Governor Jerry Brown wants to dramatically restructure the way California allocates funding to schools by providing extra funds to districts with large numbers of needy students. But critics say the formula benefits mostly urban areas to the detriment of more affluent suburban districts. We'll discuss the plan and check in with some Bay Area school districts to get their response.
In proposing to give school districts money with fewer strings attached, Gov. Jerry Brown is confident that local school boards and superintendents are best able to make the right decisions so that all students can graduate ready for college and work. A report released today by Policy Analysis for California Education (PACE) questions that assumption. PACE is a joint research group based at UC Berkeley, Stanford and the University of Southern California.
Los Angeles Times
Gov. Jerry Brown's budget proposal aims to transform the way the state distributes money to schools.
Driving along Pacific Coast Highway, you can see the successive layers of earth and rock that have piled up over millions of years to create California's coastal landscape. You can see a similar but less attractive phenomenon if you look at the way California funds its public K-12 schools.
Over the last several decades, Sacramento has piled up layer upon layer of funding requirements in education, adding new regulations to the pile while leaving old ones in place.
By Ileana Najarro of The Stanford Daily
California Governor Jerry Brown announced a proposal last week for a balanced 2013-14 state budget, directing more funding into education.
Along with the budget, the governor proposed a set of policy changes—based on a report co-written by former Stanford education professor Michael Kirst, currently the president of the California State Board of Education—that would grant additional funding to schools with a high concentration of low-income and English learner students.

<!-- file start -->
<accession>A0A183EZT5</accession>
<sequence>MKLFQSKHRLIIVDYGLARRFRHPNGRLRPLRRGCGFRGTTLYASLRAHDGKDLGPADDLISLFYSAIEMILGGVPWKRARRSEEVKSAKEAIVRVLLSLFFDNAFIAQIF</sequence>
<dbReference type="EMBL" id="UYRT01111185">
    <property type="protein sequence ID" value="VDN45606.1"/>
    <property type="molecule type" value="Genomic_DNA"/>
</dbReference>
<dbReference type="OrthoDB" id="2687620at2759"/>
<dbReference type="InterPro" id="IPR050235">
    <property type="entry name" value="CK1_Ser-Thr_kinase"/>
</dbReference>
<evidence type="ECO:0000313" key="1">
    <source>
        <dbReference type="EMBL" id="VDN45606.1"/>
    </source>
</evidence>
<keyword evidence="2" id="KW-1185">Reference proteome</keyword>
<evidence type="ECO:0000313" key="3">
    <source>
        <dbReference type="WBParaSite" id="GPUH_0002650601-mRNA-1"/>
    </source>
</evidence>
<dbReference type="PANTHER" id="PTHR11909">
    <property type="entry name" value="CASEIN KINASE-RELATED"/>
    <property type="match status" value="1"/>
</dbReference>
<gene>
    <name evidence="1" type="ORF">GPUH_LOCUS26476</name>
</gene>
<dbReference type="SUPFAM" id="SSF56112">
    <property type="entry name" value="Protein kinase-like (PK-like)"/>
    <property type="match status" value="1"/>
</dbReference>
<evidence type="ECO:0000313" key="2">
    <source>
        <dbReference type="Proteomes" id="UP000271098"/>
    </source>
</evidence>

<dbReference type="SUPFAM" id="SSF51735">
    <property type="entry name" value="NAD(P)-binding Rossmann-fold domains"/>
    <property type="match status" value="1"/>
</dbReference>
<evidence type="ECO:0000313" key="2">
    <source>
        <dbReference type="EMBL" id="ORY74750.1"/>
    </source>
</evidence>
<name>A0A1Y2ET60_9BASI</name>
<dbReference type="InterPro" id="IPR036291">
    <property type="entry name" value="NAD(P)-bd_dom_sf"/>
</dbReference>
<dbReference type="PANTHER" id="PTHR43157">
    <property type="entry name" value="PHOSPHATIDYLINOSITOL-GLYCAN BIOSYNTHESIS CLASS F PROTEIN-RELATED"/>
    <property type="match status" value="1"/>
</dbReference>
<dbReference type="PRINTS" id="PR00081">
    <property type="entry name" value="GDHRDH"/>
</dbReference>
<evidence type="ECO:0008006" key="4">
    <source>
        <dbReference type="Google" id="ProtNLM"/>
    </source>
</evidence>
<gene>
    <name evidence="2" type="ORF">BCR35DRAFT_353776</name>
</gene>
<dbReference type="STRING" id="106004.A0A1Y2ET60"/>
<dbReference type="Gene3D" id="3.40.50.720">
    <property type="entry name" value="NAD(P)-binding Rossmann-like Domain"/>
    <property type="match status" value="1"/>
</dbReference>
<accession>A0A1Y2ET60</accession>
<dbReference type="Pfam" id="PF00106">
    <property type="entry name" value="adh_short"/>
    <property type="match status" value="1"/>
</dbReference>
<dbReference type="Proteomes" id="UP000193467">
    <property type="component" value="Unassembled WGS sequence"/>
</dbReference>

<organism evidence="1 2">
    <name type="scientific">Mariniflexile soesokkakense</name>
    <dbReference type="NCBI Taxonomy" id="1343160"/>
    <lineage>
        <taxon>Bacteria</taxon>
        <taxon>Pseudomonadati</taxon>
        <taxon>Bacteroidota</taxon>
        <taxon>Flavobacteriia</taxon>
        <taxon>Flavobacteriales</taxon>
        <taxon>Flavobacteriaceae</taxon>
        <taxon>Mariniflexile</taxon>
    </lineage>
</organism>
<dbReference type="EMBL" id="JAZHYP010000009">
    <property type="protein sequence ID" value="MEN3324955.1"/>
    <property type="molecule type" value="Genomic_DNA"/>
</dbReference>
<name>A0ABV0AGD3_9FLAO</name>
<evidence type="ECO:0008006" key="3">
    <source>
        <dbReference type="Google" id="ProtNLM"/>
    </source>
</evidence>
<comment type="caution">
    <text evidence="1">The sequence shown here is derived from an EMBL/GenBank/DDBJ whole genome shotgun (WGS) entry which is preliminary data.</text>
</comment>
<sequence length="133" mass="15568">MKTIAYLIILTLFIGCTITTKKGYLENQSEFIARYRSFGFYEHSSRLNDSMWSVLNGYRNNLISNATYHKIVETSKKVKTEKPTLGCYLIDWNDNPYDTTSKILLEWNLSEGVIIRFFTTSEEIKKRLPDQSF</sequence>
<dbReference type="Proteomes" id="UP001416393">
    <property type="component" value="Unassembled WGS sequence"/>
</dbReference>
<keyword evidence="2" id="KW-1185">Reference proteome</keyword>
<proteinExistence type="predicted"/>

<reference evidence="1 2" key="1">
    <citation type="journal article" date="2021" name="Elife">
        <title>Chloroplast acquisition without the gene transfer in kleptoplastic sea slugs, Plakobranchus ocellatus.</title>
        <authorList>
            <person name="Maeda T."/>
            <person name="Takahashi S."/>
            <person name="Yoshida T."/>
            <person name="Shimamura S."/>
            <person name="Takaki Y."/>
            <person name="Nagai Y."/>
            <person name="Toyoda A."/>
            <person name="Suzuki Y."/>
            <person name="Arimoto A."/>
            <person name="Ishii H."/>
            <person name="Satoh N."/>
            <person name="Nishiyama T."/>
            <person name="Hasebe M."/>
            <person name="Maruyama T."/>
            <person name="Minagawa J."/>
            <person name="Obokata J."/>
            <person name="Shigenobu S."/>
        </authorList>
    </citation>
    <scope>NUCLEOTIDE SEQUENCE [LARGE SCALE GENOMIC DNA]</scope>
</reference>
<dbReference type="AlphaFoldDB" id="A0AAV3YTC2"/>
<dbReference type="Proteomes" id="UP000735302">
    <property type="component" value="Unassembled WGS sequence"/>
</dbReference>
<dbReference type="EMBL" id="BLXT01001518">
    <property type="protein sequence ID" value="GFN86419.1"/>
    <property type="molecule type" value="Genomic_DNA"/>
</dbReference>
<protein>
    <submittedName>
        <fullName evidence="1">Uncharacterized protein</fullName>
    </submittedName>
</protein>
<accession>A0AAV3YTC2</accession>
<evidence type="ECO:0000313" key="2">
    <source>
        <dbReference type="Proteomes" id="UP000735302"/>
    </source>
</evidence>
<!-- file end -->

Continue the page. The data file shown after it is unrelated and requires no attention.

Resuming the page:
Authors: Dr. Sarah Ryan (EDC) and Dr. Robert Ream (UCR)
Improving bachelor’s degree attainment among Hispanic individuals should be at the top of the policy agenda in California, where nearly 40 percent of the population identifies as Hispanic or Latino.
By Daisy Gonzales
Social Emotional Learning (SEL) has become a pillar of innovative learning. In California, we have started a thoughtful conversation on how managing emotions, setting positive goals, showing empathy for others, and maintaining positive relationships connects to overall educational success.
With the Every Student Succeeds Act (ESSA) replacing No Child Left Behind (NCLB) legislation, states have gained substantial new freedom to reshape their school accountability systems, including criteria for how to measure and communicate school performance to the public. One dominant model is the streamlined letter-grade system first adopted by Florida, which focuses on student achievement on annual statewide tests. By contrast, California is developing a dashboard-style system, which encompasses multiple measures, such as student attendance and school climate.
California provides early learning to children below the age of kindergarten eligibility through a variety of providers, some licensed and some not, including state Pre-K programs, private Pre-K providers, and Head Start. The mixed delivery system creates barriers for communication and obstacles for quality in early childhood education.
This is one of the most exciting, daunting and critically important moments in California's education policy history. We are all in uncharted territory.
Recent research finds that student teaching placements are a much stronger predictor of where an individual teaches than their hometown.